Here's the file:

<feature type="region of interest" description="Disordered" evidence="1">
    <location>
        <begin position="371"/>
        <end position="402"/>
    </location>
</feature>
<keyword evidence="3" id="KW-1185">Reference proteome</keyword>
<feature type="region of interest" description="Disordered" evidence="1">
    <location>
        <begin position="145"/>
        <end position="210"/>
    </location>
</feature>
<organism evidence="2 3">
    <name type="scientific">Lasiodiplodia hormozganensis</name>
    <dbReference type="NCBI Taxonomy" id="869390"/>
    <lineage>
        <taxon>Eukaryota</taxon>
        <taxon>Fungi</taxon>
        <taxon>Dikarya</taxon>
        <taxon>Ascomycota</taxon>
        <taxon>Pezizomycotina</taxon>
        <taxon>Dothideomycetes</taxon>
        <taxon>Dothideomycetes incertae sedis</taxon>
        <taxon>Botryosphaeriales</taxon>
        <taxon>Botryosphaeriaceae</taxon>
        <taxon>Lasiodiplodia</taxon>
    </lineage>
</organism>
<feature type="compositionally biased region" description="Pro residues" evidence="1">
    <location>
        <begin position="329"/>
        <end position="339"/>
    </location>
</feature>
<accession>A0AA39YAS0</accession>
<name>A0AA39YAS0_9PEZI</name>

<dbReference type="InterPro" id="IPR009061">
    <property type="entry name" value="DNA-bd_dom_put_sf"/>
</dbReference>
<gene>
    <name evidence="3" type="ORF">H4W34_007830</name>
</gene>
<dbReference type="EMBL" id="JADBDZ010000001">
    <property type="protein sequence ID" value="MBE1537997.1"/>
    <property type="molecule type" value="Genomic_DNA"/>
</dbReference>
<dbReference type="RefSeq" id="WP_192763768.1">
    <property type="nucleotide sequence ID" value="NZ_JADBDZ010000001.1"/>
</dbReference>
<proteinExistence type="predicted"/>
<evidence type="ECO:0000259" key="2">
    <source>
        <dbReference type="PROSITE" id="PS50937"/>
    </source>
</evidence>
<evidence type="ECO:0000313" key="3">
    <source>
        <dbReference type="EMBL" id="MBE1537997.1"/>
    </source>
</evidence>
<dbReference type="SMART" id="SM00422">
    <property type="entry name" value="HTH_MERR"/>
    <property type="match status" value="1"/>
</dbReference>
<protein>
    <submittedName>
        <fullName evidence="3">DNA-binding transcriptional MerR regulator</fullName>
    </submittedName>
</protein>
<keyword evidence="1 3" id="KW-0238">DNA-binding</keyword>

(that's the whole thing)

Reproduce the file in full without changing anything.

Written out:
<feature type="region of interest" description="Disordered" evidence="1">
    <location>
        <begin position="371"/>
        <end position="402"/>
    </location>
</feature>
<keyword evidence="3" id="KW-1185">Reference proteome</keyword>
<feature type="region of interest" description="Disordered" evidence="1">
    <location>
        <begin position="145"/>
        <end position="210"/>
    </location>
</feature>
<organism evidence="2 3">
    <name type="scientific">Lasiodiplodia hormozganensis</name>
    <dbReference type="NCBI Taxonomy" id="869390"/>
    <lineage>
        <taxon>Eukaryota</taxon>
        <taxon>Fungi</taxon>
        <taxon>Dikarya</taxon>
        <taxon>Ascomycota</taxon>
        <taxon>Pezizomycotina</taxon>
        <taxon>Dothideomycetes</taxon>
        <taxon>Dothideomycetes incertae sedis</taxon>
        <taxon>Botryosphaeriales</taxon>
        <taxon>Botryosphaeriaceae</taxon>
        <taxon>Lasiodiplodia</taxon>
    </lineage>
</organism>
<feature type="compositionally biased region" description="Pro residues" evidence="1">
    <location>
        <begin position="329"/>
        <end position="339"/>
    </location>
</feature>
<accession>A0AA39YAS0</accession>
<name>A0AA39YAS0_9PEZI</name>

<dbReference type="InterPro" id="IPR009061">
    <property type="entry name" value="DNA-bd_dom_put_sf"/>
</dbReference>
<gene>
    <name evidence="3" type="ORF">H4W34_007830</name>
</gene>
<dbReference type="EMBL" id="JADBDZ010000001">
    <property type="protein sequence ID" value="MBE1537997.1"/>
    <property type="molecule type" value="Genomic_DNA"/>
</dbReference>
<dbReference type="RefSeq" id="WP_192763768.1">
    <property type="nucleotide sequence ID" value="NZ_JADBDZ010000001.1"/>
</dbReference>
<proteinExistence type="predicted"/>
<evidence type="ECO:0000259" key="2">
    <source>
        <dbReference type="PROSITE" id="PS50937"/>
    </source>
</evidence>
<evidence type="ECO:0000313" key="3">
    <source>
        <dbReference type="EMBL" id="MBE1537997.1"/>
    </source>
</evidence>
<dbReference type="SMART" id="SM00422">
    <property type="entry name" value="HTH_MERR"/>
    <property type="match status" value="1"/>
</dbReference>
<protein>
    <submittedName>
        <fullName evidence="3">DNA-binding transcriptional MerR regulator</fullName>
    </submittedName>
</protein>
<keyword evidence="1 3" id="KW-0238">DNA-binding</keyword>